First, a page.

In 1993, Norman Brown was told he would die behind bars.
In 2015, Brown walked free after being granted clemency by President Barack Obama. Norman Brown is not a super-predator. He is a grateful, enthusiastic hard-working man who spent over two decades of his life behind bars. He is a man whose mother, father and grandmother all passed during his incarceration. He is a man who left behind an infant daughter when he was locked up. He is a man dedicated to reach back and help those left behind, equally deserving of clemency, and equally deserving of the benefit in a change in the laws that that allow people to be warehoused without a second look. Norman Brown and six others were blessed to meet and lunch with President Obama in March. One of the things he and the others stressed was that they were not unique, but representative of thousands of others who likewise deserve a second chance. Welcome home Norman. Welcome home all clemency recipients. Read & Listen to Norman’s story.
- The White House publishes an August 2016 video about Norman Brown, and what he’s learned after serving 20 years, receiving clemency
- Norman Brown feature “Life After Prison,” via White House Medium.com, May 5, 2016
- Man Granted Clemency Describes Life in the US Prison System, March 31, 2016 The Guardian
- Norman Brown was Supposed to Die in Prison. Instead He’s Pushing Obama to Help Those He Left Behind “Allow the time to fit the crime,” says Brown, Huffington Post, April 9, 2016
- A Second Chance in Life, Baltimore Sun, July 24, 2015
- Formerly Incarcerated Advocate Norman Brown Tells Obama to Step Up Commutations on TV One’s News One Now, Chicago Defender, March 31, 2016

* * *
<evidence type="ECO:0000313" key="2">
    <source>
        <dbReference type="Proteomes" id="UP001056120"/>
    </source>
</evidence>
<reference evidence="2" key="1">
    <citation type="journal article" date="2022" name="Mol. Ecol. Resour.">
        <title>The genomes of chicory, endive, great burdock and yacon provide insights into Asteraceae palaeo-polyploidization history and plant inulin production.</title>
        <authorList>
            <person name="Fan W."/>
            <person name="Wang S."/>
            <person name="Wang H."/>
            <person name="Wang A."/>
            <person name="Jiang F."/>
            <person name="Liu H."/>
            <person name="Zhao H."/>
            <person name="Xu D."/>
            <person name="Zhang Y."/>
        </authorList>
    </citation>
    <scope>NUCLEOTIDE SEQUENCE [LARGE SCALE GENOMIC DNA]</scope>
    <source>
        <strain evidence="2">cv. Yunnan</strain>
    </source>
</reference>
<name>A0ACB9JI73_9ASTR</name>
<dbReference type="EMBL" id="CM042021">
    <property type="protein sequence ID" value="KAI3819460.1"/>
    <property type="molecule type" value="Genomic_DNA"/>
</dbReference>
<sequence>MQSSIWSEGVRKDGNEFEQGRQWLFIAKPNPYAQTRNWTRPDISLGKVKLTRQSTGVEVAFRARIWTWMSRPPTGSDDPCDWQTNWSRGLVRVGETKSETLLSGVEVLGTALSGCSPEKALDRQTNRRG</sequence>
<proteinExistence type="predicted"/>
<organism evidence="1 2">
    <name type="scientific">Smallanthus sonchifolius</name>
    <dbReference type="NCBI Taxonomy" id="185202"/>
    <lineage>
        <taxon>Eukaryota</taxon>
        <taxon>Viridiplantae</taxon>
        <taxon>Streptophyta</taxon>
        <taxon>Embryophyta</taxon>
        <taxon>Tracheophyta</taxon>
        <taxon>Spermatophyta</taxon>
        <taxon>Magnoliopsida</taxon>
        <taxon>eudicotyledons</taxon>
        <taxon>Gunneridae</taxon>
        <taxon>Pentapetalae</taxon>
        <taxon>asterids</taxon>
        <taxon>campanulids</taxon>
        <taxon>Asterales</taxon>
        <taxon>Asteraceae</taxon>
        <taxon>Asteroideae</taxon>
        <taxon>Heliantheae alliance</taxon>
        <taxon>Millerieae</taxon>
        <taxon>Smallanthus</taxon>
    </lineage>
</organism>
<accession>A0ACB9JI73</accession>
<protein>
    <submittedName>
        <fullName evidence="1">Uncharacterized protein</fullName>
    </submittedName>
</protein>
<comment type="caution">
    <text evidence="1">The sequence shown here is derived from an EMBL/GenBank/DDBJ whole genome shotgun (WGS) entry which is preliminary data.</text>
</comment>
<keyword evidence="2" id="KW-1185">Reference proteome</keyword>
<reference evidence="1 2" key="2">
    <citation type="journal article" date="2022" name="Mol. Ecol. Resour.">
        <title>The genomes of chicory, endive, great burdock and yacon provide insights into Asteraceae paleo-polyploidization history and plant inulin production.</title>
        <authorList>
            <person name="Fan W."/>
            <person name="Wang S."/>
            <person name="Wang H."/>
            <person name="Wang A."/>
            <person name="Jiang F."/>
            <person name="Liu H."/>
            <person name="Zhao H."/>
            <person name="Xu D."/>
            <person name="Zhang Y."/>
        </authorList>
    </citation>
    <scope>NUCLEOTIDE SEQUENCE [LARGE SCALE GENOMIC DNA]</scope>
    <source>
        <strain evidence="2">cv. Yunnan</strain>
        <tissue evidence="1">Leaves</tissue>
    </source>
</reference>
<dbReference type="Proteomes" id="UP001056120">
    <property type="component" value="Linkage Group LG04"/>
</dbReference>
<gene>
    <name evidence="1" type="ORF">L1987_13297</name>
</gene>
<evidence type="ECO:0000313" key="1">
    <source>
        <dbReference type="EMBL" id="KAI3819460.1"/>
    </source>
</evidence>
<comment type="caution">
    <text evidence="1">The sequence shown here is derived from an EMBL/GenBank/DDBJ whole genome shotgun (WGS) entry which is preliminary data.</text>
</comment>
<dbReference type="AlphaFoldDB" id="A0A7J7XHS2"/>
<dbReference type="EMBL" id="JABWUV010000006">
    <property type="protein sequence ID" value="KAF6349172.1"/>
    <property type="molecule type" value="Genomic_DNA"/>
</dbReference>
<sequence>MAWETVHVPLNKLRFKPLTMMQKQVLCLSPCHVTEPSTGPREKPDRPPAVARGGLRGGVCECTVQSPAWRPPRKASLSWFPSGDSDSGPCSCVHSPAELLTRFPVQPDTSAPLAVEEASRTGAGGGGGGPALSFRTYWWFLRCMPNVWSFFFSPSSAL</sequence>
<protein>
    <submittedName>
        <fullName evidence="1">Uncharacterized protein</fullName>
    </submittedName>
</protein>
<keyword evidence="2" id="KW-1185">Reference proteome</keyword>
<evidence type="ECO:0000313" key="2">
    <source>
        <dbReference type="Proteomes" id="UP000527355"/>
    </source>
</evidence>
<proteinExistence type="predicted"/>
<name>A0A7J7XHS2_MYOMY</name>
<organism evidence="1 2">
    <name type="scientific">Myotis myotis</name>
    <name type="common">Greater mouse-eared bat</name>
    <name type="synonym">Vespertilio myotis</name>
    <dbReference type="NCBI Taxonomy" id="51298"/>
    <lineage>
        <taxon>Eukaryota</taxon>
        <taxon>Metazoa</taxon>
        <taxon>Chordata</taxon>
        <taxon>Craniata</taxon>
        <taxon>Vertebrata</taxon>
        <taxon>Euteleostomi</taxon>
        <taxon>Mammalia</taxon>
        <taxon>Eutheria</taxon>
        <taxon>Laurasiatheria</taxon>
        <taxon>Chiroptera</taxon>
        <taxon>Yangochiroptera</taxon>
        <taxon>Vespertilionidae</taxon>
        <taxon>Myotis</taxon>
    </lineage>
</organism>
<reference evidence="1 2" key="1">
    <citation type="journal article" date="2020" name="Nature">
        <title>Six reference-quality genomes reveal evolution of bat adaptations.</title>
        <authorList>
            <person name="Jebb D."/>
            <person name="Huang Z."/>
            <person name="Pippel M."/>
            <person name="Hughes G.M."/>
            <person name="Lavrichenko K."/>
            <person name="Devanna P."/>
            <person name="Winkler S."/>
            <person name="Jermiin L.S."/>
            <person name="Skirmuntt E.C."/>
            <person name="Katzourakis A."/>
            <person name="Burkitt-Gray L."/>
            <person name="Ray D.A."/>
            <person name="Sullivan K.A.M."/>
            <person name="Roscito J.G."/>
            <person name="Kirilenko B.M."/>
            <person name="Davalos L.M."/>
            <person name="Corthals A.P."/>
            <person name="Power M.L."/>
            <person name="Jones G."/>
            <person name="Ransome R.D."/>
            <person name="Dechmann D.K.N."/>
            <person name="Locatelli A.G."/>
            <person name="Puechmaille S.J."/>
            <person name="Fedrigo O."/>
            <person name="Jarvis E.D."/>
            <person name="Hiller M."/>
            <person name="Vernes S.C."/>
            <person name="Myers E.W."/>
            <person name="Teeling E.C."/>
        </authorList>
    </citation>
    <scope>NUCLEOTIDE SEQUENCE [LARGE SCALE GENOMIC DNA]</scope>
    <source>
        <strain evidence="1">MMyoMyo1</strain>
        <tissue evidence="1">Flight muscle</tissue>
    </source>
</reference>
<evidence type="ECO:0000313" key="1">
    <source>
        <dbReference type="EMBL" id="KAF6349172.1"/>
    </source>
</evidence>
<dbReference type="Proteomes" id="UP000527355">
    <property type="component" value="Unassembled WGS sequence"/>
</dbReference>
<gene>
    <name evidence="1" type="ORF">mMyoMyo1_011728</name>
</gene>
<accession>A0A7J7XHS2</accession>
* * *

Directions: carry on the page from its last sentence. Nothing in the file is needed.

- What it’s like to get lunch with the president who gave you your freedom, Fusion, April 1, 2016
View Mr. Brown and other commutees getting a surprise visit from President Obama on the very day he commuted the sentences of 61 people on March 30, 2016.
Norman Brown and other clemency recipients speak at Justice Roundtable just prior to White House “Life After Clemency” event.
As of August 3, 2016, President Obama has commuted the sentences of 562 people.
“With 562 total commutations during his presidency — most of which have come in the past year —Obama has now used his constitutional clemency power to shorten the sentences of more federal inmates than any president since Calvin Coolidge.” (USA Today)
(update – as of May 5, 2016, President Obama has commuted 306 people)
As of May 5, 2016, the President has commuted the sentences of 306 individuals– more than the previous six Presidents combined, not including the Ford-era Clemency Board commutations. See White House video featuring the May 5th commutations, featuring commentary from Norman Brown & others who lunched with President Obama.
Please check out the video on Facebook of the President greeting a room full of folks on March 30 at the White House whose sentences have been commuted over the past couple decades. Following the meeting the President and group had lunch at Busboys and Poets in DC.
MARCH 30, 2016 AT 11:01 AM ET BY NEIL EGGLESTON, White House Counsel